Thursday, September 20, 2012

Comparison of Business Rules and Predictive Models

In many organizations, there are two ways to support decision making, i.e., intuitive business rules and predictive models. Business analysts build intuitive rules. Statistician/data modelers use data-driven method mainly predictive models. The following is a comparison of them from 13 different aspects. You may want to check out an earlier post.
Consideration Business Rules Predictive Models
Examples Example 1. A medical fraud rule: Treatments for pregnancy discomfort for male patient is fraud. Example 2. A direct sale rule: Customers who purchase product A within 3 months will likely buy product B. Example 3. Mobile phone customer acquisition rule: If a new customer has bankruptcy in the past, do not offer him a free phone. Example 1. A medical fraud detection model: An unsupervised model that detect anomaly in medical claims. Example 2. A credit card fraud detection model: A neural net that generates fraud score for credit card transactions. Example 3. A customer acquisition model: a logistic regression model that predicts if a new customer will pay her cell phone bill.
Owners Business Analysts who have experience in particular fields such as bank risk management, healthcare, etc. In their communications, they use terms that are understood by business people. They believe that there are explainable cause-effect relationships in predict frauds, etc. Their job is to identify those rules. Statisticians/Data Miners see predictive models are solutions to a wide range of business problems. They believe that in reality the cause-effect relationship is too complex to be understood by human beings. A black box data-driven predictive model is the way to make the most accurate predictions.
Understandability High. Rules are normally intuitive and easy to understand. Low. Most predictive models are black boxes.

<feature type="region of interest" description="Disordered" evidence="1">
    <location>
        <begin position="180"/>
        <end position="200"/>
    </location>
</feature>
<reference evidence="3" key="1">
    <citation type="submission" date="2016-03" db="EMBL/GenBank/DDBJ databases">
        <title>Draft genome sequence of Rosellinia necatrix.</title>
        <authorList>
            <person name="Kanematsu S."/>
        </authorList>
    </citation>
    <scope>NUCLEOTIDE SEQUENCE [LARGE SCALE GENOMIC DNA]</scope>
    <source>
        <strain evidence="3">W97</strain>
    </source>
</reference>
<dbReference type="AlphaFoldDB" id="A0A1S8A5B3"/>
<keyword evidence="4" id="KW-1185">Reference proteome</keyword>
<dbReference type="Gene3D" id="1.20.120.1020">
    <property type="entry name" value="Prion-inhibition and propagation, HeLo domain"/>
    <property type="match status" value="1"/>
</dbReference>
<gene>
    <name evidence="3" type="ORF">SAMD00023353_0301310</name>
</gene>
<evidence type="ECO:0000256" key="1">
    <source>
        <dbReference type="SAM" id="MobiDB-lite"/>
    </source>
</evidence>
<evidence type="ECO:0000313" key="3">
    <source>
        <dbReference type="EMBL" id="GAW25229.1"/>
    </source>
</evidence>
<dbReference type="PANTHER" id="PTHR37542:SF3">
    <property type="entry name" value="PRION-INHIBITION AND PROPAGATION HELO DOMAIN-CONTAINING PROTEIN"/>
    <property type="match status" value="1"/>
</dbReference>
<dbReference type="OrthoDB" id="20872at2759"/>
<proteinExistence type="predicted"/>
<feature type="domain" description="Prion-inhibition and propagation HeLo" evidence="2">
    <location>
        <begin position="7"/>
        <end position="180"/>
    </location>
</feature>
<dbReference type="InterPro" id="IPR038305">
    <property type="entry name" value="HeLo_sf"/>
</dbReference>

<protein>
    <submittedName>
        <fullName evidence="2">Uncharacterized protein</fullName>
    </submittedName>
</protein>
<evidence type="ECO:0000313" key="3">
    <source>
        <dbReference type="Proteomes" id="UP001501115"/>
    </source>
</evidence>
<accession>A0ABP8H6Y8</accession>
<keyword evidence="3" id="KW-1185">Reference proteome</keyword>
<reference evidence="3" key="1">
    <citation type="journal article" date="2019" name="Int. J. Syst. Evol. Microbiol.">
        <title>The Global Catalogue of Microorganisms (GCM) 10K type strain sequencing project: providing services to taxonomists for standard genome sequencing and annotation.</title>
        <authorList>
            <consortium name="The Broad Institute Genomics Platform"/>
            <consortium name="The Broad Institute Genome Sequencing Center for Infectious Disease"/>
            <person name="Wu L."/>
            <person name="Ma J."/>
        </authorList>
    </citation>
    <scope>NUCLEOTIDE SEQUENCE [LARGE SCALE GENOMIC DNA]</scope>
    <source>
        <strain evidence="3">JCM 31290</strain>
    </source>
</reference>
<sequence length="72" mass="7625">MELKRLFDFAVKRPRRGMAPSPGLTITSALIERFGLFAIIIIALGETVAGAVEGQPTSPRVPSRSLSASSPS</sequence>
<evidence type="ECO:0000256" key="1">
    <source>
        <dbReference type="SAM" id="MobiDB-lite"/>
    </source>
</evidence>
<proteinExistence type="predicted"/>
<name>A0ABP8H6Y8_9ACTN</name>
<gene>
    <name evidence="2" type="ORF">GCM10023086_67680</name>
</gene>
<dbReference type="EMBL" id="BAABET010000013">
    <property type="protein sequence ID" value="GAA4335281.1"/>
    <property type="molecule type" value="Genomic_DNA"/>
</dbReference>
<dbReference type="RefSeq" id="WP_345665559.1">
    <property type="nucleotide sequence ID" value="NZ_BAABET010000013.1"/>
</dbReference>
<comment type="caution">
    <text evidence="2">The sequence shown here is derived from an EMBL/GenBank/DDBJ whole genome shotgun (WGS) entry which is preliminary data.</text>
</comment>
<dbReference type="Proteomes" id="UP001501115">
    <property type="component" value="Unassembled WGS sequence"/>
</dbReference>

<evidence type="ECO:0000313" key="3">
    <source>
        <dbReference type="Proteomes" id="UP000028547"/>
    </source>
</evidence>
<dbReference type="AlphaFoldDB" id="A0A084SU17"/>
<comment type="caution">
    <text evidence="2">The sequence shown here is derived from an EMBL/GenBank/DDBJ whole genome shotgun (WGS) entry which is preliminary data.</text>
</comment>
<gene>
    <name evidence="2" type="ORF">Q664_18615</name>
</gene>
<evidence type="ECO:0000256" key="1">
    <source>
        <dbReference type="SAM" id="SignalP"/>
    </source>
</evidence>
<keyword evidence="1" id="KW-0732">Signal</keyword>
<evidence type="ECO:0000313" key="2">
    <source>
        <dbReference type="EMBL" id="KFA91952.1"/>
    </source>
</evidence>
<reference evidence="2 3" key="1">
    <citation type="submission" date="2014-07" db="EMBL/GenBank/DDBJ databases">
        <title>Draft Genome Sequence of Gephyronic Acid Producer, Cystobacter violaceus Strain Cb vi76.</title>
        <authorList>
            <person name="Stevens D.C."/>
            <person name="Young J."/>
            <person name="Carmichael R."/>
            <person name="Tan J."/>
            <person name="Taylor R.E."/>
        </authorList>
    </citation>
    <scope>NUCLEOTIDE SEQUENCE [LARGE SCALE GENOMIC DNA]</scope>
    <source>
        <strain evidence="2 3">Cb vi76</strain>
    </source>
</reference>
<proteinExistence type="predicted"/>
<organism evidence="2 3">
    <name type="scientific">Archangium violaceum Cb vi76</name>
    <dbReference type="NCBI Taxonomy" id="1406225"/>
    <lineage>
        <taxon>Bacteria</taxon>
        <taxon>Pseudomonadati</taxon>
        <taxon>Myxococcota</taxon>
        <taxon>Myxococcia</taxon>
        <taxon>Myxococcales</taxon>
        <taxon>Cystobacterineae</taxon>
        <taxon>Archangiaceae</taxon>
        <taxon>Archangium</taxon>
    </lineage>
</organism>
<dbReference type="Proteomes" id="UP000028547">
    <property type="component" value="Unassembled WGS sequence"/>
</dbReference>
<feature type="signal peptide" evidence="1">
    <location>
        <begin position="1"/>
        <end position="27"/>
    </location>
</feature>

Forms of Existence SQL scripts, SAS scripts, Excel Spreadsheet, Word document, in people's head and not documented, etc. SQL scripts, SAS scripts, Excel Spreadsheet, R objects, Oracle mining objects, etc.
Initial Investment Low. High. Need to build data warehouse that archive historical data. May need to purchase data mining software such as SAS, Statistica, etc.
Effort to Build Low. Analysts with domain knowledge can write rules without doing heavy data analysis work. High. Data miners have to go through the processes systemically to build predictive models.
Effort to Deploy into Production Low. Business rules are usually simple scripts such as SQL. High. Predictive models, including the input variable calculation, could be very sophisticated. To deploy a model into production will take significant amount of effort.
Quantity Many. For example, many banks or insurance companies have hundreds or thousands of business rules. Usually, the number of predictive models are very small. For example, even some large banks or insurance companies have only 2 or 3 predictive models to detect frauds.
Perception of Productivity and Effectiveness High. Because of the following two reasons: 1. there are hundreds or thousands of understandable rules; 2. new rules can be created on daily basis, it gives the management an impression that the group who build them is productive and effective. Medium. It may take many days/weeks to build a predictive model before one can see any result. Because predictive model is mostly a black box, it is hard to explain to the management how a predictive model works. Thus, it is possible that the management thinks the model building group is not productive.
Actual Productivity and Effectiveness Low to medium. See an earlier post. Since rules are usually created individually, there are redundancies among them. All the rules as a whole are not optimized. Highly productive and effective. It is often to see that a single predictive model outperforms hundreds or thousands of intuitive business rules combined.
Tools Excel spreadsheet, SQL, special scripting language, and others SAS, SPSS, R, Oracle data mining, and others
Adaptability Low. Since rules are created by people based on their experience manually, they are harder to adapt to the changing situations. High. Predictive models will be refreshed once new data become available. The newly refreshed model will reflect the changes automatically.
Maintenance Difficult. It is hard to maintain hundreds or thousands of rules. It is helpful to rank them based on their effectiveness. Since the number of predictive models is small, it is easier to maintain them.
Longevity Low. Business rules usually lose its effectiveness more quickly than predictive models do after their creations. High to medium. Because of the following two reasons, predictive models maintain its effectiveness longer than business rules: 1. they are built based on large quantity of historical data; 2. predictive models have the ability to generalize. The ability to generalize means they do not simply memorize historical data. They are structured to perform well for future data.

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